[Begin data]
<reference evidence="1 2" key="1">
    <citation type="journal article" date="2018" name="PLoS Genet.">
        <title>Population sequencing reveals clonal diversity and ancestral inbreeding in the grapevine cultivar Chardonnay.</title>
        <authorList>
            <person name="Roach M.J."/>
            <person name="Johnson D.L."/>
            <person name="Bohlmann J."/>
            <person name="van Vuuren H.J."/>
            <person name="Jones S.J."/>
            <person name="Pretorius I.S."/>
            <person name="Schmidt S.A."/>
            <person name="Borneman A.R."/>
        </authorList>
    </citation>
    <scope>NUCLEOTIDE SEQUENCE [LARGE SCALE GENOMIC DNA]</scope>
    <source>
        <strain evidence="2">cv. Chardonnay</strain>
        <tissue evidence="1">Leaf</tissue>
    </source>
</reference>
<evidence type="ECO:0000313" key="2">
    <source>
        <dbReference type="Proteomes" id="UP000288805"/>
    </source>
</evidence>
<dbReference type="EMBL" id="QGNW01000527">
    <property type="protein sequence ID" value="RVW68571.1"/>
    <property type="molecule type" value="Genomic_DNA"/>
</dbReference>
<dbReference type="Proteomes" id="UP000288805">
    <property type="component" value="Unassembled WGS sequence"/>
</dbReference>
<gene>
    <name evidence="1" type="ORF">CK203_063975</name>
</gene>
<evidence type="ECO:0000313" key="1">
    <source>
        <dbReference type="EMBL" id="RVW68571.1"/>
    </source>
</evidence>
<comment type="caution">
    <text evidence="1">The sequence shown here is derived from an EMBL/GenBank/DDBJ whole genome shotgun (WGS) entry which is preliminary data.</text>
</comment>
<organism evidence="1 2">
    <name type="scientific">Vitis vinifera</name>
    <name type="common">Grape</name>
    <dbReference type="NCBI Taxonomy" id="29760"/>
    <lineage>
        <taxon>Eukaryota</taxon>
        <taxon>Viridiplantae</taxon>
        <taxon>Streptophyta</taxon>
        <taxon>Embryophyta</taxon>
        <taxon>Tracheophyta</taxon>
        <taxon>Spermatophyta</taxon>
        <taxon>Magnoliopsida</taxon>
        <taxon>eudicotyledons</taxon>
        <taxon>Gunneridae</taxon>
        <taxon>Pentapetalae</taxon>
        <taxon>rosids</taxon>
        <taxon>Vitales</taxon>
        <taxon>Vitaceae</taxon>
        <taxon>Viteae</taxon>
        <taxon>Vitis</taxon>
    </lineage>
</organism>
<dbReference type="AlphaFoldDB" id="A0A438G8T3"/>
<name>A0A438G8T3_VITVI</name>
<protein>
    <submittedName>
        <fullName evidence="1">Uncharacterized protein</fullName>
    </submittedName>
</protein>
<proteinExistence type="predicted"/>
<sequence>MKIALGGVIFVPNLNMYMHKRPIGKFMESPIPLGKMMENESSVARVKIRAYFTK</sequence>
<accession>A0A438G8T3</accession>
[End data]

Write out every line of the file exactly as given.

<reference evidence="1 2" key="1">
    <citation type="journal article" date="2018" name="PLoS Genet.">
        <title>Population sequencing reveals clonal diversity and ancestral inbreeding in the grapevine cultivar Chardonnay.</title>
        <authorList>
            <person name="Roach M.J."/>
            <person name="Johnson D.L."/>
            <person name="Bohlmann J."/>
            <person name="van Vuuren H.J."/>
            <person name="Jones S.J."/>
            <person name="Pretorius I.S."/>
            <person name="Schmidt S.A."/>
            <person name="Borneman A.R."/>
        </authorList>
    </citation>
    <scope>NUCLEOTIDE SEQUENCE [LARGE SCALE GENOMIC DNA]</scope>
    <source>
        <strain evidence="2">cv. Chardonnay</strain>
        <tissue evidence="1">Leaf</tissue>
    </source>
</reference>
<evidence type="ECO:0000313" key="2">
    <source>
        <dbReference type="Proteomes" id="UP000288805"/>
    </source>
</evidence>
<dbReference type="EMBL" id="QGNW01000527">
    <property type="protein sequence ID" value="RVW68571.1"/>
    <property type="molecule type" value="Genomic_DNA"/>
</dbReference>
<dbReference type="Proteomes" id="UP000288805">
    <property type="component" value="Unassembled WGS sequence"/>
</dbReference>
<gene>
    <name evidence="1" type="ORF">CK203_063975</name>
</gene>
<evidence type="ECO:0000313" key="1">
    <source>
        <dbReference type="EMBL" id="RVW68571.1"/>
    </source>
</evidence>
<comment type="caution">
    <text evidence="1">The sequence shown here is derived from an EMBL/GenBank/DDBJ whole genome shotgun (WGS) entry which is preliminary data.</text>
</comment>
<organism evidence="1 2">
    <name type="scientific">Vitis vinifera</name>
    <name type="common">Grape</name>
    <dbReference type="NCBI Taxonomy" id="29760"/>
    <lineage>
        <taxon>Eukaryota</taxon>
        <taxon>Viridiplantae</taxon>
        <taxon>Streptophyta</taxon>
        <taxon>Embryophyta</taxon>
        <taxon>Tracheophyta</taxon>
        <taxon>Spermatophyta</taxon>
        <taxon>Magnoliopsida</taxon>
        <taxon>eudicotyledons</taxon>
        <taxon>Gunneridae</taxon>
        <taxon>Pentapetalae</taxon>
        <taxon>rosids</taxon>
        <taxon>Vitales</taxon>
        <taxon>Vitaceae</taxon>
        <taxon>Viteae</taxon>
        <taxon>Vitis</taxon>
    </lineage>
</organism>
<dbReference type="AlphaFoldDB" id="A0A438G8T3"/>
<name>A0A438G8T3_VITVI</name>
<protein>
    <submittedName>
        <fullName evidence="1">Uncharacterized protein</fullName>
    </submittedName>
</protein>
<proteinExistence type="predicted"/>
<sequence>MKIALGGVIFVPNLNMYMHKRPIGKFMESPIPLGKMMENESSVARVKIRAYFTK</sequence>
<accession>A0A438G8T3</accession>